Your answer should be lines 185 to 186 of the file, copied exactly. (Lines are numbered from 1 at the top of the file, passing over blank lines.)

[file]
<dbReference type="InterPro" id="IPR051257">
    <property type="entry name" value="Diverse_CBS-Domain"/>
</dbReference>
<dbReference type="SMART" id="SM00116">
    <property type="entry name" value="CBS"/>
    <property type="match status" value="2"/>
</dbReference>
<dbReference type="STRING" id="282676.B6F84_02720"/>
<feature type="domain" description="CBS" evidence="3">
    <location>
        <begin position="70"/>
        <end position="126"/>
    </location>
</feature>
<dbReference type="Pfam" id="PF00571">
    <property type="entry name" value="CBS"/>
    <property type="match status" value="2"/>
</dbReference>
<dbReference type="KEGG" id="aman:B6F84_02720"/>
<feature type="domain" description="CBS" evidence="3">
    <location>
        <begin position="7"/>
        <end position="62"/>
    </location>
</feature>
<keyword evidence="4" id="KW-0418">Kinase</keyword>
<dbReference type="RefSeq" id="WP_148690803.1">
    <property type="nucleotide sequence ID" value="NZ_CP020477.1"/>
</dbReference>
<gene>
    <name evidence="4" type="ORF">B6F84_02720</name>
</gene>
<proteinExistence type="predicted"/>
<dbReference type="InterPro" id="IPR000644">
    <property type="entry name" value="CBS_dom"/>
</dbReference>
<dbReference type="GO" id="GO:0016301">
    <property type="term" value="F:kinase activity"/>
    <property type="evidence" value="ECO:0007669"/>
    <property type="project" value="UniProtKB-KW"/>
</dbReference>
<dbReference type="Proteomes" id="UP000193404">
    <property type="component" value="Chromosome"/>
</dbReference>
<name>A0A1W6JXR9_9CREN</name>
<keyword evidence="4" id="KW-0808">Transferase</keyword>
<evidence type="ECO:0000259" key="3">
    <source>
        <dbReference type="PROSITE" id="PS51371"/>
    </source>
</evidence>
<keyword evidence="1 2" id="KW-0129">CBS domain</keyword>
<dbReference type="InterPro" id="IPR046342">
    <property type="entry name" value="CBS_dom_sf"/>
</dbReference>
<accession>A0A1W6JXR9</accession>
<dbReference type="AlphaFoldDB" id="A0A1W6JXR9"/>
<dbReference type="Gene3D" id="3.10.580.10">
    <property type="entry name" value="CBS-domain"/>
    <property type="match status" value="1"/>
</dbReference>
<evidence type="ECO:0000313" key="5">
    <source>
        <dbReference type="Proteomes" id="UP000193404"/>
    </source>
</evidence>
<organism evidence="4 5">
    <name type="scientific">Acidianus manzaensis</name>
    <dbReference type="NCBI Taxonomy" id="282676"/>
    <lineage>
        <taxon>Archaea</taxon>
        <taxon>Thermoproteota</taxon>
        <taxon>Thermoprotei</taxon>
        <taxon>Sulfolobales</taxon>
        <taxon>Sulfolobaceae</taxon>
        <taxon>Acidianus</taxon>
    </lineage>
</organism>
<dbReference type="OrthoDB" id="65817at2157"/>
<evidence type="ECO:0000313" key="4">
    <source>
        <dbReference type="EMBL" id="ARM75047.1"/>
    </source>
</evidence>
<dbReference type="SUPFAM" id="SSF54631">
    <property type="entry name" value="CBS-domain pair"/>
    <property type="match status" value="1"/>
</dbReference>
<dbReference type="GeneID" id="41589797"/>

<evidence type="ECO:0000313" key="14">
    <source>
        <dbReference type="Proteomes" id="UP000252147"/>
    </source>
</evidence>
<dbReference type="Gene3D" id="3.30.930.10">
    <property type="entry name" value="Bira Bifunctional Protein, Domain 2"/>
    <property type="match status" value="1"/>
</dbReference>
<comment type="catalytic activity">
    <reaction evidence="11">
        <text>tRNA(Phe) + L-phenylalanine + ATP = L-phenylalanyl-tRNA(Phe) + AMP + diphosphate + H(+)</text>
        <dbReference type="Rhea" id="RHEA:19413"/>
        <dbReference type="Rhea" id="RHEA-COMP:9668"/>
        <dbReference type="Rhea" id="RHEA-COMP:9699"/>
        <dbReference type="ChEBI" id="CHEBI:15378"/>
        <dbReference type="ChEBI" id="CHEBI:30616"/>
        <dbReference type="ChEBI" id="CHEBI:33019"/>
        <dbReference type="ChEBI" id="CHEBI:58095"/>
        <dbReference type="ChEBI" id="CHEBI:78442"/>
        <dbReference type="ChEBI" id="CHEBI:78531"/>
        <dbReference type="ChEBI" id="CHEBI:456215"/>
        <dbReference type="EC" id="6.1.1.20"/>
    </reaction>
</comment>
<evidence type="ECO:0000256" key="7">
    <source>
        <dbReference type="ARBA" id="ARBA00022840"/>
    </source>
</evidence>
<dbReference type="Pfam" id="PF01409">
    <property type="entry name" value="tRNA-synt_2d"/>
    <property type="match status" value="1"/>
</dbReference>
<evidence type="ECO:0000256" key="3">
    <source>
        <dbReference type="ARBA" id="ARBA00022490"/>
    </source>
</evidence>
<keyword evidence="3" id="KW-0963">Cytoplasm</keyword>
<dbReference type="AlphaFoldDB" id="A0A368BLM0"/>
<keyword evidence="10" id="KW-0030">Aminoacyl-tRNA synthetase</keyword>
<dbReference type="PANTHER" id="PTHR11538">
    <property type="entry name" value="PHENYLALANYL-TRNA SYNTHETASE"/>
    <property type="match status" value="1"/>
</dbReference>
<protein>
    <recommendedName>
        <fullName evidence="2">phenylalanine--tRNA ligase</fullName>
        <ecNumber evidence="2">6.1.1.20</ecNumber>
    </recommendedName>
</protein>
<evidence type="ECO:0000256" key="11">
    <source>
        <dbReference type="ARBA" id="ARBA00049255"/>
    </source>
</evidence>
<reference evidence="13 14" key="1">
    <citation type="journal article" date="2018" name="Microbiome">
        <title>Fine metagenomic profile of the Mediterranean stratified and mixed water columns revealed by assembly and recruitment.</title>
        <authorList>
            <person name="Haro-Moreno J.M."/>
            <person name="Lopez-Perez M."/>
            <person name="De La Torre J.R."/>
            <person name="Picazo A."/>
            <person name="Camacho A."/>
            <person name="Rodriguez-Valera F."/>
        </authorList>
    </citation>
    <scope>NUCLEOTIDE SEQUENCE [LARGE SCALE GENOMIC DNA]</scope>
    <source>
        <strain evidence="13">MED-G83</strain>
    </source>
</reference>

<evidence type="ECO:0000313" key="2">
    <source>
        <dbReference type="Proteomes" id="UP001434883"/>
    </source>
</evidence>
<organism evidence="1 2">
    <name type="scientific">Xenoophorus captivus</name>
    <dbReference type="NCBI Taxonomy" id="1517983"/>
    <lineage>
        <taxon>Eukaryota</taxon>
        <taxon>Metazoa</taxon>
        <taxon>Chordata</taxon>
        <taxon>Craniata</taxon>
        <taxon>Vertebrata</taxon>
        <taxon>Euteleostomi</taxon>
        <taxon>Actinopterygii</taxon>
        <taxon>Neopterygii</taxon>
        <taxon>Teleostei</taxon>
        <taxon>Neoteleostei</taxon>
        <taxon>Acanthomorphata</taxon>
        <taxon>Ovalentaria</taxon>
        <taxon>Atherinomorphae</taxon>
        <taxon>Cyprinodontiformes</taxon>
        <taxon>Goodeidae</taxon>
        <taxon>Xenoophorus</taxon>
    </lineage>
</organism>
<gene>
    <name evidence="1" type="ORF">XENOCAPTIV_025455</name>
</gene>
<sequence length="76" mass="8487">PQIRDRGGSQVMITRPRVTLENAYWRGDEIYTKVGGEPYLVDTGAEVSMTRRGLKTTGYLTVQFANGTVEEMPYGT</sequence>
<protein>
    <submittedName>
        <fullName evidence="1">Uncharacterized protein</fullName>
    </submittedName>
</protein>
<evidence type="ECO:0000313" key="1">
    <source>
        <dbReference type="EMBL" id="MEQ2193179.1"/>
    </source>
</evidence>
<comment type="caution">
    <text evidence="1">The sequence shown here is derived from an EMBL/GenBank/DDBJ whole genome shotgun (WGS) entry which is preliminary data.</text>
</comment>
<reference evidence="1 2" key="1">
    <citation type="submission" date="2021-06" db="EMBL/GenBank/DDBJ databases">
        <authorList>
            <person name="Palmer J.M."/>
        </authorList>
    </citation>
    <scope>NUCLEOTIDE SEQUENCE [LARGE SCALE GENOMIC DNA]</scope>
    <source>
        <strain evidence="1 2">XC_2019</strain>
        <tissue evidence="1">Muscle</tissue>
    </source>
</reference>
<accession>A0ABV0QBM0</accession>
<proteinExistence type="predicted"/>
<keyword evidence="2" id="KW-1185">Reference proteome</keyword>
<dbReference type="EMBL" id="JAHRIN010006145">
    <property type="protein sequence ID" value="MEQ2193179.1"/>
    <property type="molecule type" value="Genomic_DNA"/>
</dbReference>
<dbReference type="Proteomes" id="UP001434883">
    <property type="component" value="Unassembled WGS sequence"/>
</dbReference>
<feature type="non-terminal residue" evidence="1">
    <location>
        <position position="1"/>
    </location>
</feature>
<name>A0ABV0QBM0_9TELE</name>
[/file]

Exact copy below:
        <taxon>Atherinomorphae</taxon>
        <taxon>Cyprinodontiformes</taxon>